Nearly a year ago, California voters overwhelmingly voted to pass Proposition 47 to shift public spending away from prisons, and invest in prevention and treatment strategies that work. Prop. 47 is the most significant criminal justice reform in a generation. Advocates of reform are asking: where are the resources to implement Prop. 47?
A central part of Prop. 47 was to use the savings (from not incarcerating people for low level offenses) to invest in community programs to help former inmates get back on their feet. A few weeks ago, private foundations and community organizations carried out a resource fair that became the largest outreach effort to help people released under Prop. 47 to get connected to services. Where was the support from the Los Angeles County? No where to be found.
Meet Tanya. For over 10 years, she struggled with drug addiction and alcohol abuse, but instead of getting treatment, she was sent in and out of prison. Now Tanya has been sober for five years, but she’s struggling to find a job, clean her record and to find permanent housing.
Tanya’s experience demonstrates the lack of support and services for the formerly incarcerated. Even though, she has all the drive and will in the world to better herself, she’s have a very difficult time accessing services that will allow her to be a productive member of society.
In the 1980s at the height of the tough on crime policies, we saw an incredible increase in police presence, heavy investment in building new prisons, and an increase in public dollars towards mass incarceration. Today we ask: where are the outreach workers to help thousands of people like Tanya? Where are the increase dollars for treatment programs? Where is the political will to implement Prop. 47? Let’s not forget we, the voters approved Prop.47 and our county agencies are in charge of implementing our will.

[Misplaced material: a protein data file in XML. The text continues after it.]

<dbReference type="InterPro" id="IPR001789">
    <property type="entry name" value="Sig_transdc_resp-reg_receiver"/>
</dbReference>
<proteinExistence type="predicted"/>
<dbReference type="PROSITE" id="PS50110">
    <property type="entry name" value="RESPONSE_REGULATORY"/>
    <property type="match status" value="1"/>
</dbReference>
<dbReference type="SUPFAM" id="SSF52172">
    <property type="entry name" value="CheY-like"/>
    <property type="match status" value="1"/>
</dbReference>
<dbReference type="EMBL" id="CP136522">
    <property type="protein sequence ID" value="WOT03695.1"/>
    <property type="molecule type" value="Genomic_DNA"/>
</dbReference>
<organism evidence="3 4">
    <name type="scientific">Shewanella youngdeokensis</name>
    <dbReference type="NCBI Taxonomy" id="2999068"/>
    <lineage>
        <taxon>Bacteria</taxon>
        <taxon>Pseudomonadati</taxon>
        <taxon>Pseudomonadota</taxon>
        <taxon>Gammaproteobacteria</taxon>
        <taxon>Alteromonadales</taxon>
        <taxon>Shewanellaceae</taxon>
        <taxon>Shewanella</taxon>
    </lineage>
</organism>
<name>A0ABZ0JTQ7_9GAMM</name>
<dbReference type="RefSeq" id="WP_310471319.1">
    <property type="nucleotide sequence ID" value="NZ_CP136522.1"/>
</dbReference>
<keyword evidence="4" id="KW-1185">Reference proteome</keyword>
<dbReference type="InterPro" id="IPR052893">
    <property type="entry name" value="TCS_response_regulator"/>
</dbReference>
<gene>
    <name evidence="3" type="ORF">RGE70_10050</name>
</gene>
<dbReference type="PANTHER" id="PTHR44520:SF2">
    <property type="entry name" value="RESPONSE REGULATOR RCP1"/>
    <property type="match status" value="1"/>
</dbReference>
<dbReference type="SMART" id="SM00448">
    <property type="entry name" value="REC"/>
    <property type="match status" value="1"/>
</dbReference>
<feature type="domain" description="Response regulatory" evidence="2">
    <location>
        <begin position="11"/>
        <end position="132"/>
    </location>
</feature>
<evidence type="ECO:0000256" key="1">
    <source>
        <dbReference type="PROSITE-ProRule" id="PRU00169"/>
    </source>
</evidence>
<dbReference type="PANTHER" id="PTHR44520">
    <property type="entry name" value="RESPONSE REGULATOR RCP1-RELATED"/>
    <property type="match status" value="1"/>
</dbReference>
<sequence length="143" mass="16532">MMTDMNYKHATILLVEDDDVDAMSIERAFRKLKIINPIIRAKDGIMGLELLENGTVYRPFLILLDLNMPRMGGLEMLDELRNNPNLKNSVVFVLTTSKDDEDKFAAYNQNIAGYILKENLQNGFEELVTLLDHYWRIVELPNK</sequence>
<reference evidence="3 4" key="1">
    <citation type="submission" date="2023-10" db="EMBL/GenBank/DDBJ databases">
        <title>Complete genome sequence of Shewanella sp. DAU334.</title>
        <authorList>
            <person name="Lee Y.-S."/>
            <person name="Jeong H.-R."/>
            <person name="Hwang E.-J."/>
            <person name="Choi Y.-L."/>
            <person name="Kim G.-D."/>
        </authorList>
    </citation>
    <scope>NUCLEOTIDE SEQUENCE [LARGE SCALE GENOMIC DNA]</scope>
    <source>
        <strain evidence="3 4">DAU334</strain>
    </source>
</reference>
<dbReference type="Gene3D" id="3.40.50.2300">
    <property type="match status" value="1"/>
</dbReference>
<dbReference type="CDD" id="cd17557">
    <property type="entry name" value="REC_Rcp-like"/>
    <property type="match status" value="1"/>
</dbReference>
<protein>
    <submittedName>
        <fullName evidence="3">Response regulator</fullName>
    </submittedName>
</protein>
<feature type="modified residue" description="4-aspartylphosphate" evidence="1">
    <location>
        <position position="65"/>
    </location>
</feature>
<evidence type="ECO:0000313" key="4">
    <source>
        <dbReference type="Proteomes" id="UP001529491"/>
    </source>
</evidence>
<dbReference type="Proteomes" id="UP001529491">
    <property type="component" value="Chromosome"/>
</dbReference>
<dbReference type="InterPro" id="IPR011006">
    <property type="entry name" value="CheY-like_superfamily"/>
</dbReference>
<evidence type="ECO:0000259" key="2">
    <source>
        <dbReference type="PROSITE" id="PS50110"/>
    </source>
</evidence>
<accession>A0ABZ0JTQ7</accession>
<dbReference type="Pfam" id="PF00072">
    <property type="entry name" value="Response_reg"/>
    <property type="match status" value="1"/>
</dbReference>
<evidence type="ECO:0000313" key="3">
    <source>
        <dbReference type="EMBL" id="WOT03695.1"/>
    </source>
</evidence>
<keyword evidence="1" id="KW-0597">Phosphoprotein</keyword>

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First, we express our deepest condolences to the families of the victims of the recent mass shooting in Oregon. Our thoughts and prayers are with all of you.
The aftermath of a shooting of this kind has become a story too familiar to all of US. The family of the shooter apologizing, victim’s families suffering, the Presidents traveling to the scene of the incident and an army of pundits debating gun control and the second Amendment. Many take to social media to express their frustration, people talk about during lunch at work, and politicians give press statements. Yet time and time again nothing gets done.
Comedian and TV host Stephen Colbert captures the feelings of millions of Americans frustrated over the explosion of gun violence. It’s a powerful reminder that something should and must be done. It is a call to be honest with ourselves and stop pretending that nothing could be done.
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